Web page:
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Dr. Elliott: Dehydrated vs. Freeze Dried Treats

Taking a look at the differences and benefits of each

Dr. Elliott: Dehydrated vs. Freeze Dried Treats

With the abundance of animal treats appearing on store shelves, purchasing can be a daunting task. We are going to explore the differences between these two different approaches and the benefits of each.

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Dehydrated Food

Food drying, also called food dehydration, is the process of removing water from food, thus inhibiting the growth of microorganisms (enzymes) and bacteria by the circulation of hot, dry air through the food. Some companies utilize the sun and wind to dry the product and prevent spoilage which has been practiced since ancient times. Water is removed by evaporation (air drying, sun drying, smoking or wind drying).

Benefits of Dehydrated Food

  • No need to refrigerate
  • Easy to store
  • Lasts a long time
  • Can have a smoked scent
  • Elimination of pathogens
What does dehydrated food look like?
  • The usual colorization can be shades darker.

Process of Dehydrating Food

The food is put on trays and placed in a rotating rack system in an oven. Heat is brought up to 145 degrees with circulating air exhausts. Many of the nutrients are destroyed, but this is something you don't need to worry about. The lower the temperature, the longer the drying time. Temperatures that are too high can cause hardened food. The hotter the temperature-the shorter the time for water removal.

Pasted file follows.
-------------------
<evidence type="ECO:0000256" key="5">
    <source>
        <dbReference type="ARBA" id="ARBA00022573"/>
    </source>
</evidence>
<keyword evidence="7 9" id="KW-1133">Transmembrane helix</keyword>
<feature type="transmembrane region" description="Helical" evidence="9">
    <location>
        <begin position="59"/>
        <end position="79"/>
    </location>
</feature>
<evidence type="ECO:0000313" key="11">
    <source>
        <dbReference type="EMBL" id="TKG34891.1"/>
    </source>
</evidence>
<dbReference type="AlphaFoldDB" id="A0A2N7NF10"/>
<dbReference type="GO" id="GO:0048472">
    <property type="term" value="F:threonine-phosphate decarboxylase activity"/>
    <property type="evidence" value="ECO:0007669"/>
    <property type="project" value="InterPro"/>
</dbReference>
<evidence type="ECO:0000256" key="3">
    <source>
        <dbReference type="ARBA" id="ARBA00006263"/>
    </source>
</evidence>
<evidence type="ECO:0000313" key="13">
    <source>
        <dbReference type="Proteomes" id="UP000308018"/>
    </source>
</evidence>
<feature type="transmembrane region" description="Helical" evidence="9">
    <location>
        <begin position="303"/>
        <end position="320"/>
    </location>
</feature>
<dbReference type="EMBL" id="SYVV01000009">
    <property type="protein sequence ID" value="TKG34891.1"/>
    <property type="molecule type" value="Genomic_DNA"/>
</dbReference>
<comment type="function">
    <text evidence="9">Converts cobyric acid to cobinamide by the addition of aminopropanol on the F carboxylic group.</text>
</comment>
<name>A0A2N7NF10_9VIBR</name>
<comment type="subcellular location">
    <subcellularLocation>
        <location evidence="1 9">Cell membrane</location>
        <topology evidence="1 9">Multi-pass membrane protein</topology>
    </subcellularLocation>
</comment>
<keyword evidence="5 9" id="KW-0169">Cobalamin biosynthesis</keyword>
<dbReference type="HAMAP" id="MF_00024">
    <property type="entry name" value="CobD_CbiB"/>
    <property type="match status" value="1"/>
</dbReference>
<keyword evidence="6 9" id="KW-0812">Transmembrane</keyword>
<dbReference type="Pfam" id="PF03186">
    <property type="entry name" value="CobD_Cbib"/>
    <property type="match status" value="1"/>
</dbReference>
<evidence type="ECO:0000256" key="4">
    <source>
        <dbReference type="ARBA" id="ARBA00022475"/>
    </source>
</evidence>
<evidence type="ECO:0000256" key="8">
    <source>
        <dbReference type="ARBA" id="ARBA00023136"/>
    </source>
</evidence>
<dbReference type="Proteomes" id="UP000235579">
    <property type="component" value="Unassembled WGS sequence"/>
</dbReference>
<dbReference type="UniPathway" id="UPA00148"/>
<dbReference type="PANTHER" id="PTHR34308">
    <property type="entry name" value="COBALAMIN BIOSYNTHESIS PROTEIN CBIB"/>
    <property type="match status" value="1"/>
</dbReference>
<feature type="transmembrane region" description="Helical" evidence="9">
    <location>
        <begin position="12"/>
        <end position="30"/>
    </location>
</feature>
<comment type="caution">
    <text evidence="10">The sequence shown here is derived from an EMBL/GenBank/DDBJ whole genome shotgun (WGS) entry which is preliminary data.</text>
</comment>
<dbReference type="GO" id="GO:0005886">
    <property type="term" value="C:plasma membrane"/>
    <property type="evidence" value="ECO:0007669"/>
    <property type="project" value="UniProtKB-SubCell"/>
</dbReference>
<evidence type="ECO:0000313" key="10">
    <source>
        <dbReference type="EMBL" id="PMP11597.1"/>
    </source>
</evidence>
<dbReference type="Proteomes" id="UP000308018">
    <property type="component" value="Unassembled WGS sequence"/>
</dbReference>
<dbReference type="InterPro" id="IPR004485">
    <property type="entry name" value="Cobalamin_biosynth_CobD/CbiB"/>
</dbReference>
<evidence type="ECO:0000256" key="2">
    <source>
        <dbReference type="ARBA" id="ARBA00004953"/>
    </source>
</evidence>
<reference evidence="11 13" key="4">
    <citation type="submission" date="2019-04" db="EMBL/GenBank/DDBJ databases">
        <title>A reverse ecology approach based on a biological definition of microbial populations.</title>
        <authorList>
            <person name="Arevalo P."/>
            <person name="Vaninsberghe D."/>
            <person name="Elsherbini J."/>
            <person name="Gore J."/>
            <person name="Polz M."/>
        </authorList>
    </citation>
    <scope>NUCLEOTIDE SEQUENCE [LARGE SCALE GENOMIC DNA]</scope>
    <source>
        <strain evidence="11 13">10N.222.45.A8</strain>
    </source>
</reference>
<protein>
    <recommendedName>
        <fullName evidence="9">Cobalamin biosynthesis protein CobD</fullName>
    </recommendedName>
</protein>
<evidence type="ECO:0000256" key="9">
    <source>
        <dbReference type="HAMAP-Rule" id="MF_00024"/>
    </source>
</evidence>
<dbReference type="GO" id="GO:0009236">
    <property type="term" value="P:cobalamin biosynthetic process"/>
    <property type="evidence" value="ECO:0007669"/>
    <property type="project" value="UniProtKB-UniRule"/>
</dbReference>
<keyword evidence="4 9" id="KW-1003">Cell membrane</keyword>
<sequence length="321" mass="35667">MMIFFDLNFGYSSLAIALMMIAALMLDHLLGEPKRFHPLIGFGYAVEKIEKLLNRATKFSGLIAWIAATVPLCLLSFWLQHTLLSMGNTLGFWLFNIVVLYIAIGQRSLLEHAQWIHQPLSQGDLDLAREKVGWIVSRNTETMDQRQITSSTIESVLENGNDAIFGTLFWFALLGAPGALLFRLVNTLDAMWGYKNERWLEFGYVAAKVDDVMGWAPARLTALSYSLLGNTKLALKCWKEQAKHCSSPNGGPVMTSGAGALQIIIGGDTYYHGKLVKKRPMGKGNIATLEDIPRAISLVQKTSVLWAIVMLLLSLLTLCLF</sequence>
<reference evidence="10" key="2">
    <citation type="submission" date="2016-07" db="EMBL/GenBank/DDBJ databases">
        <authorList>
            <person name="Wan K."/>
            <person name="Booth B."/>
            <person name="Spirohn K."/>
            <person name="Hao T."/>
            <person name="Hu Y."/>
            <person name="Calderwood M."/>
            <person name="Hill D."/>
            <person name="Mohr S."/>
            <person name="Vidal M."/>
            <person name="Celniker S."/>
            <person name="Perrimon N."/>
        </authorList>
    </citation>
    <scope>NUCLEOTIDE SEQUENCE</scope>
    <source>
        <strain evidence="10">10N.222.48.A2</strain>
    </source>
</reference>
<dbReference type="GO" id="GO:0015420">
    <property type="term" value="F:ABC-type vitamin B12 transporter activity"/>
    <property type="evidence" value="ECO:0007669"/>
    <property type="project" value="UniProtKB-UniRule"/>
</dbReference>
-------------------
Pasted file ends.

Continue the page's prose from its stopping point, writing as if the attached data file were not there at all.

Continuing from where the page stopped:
Freeze Dried Food

Freeze-drying is a dehydration process used to freeze material and then reducing the surrounding pressure and adding enough heat to allow the frozen water in the material to change directly from the solid phase to the gas phase. Usually, the freezing temperatures are between −50 C and -80 C. Freeze-drying is used to preserve food and make it very lightweight which eliminates costly freight charges and also lengthens shelf storage. A properly sealed bag that prevents moisture stored at room temperature can be stored for years. The low water content eliminates the growth of microorganisms and decaying enzymes. Freeze–drying will keep products in a more natural state than heat dehydration. The natural flavor and nutritional content will not be altered. Freeze-dried products can be easily rehydrated.

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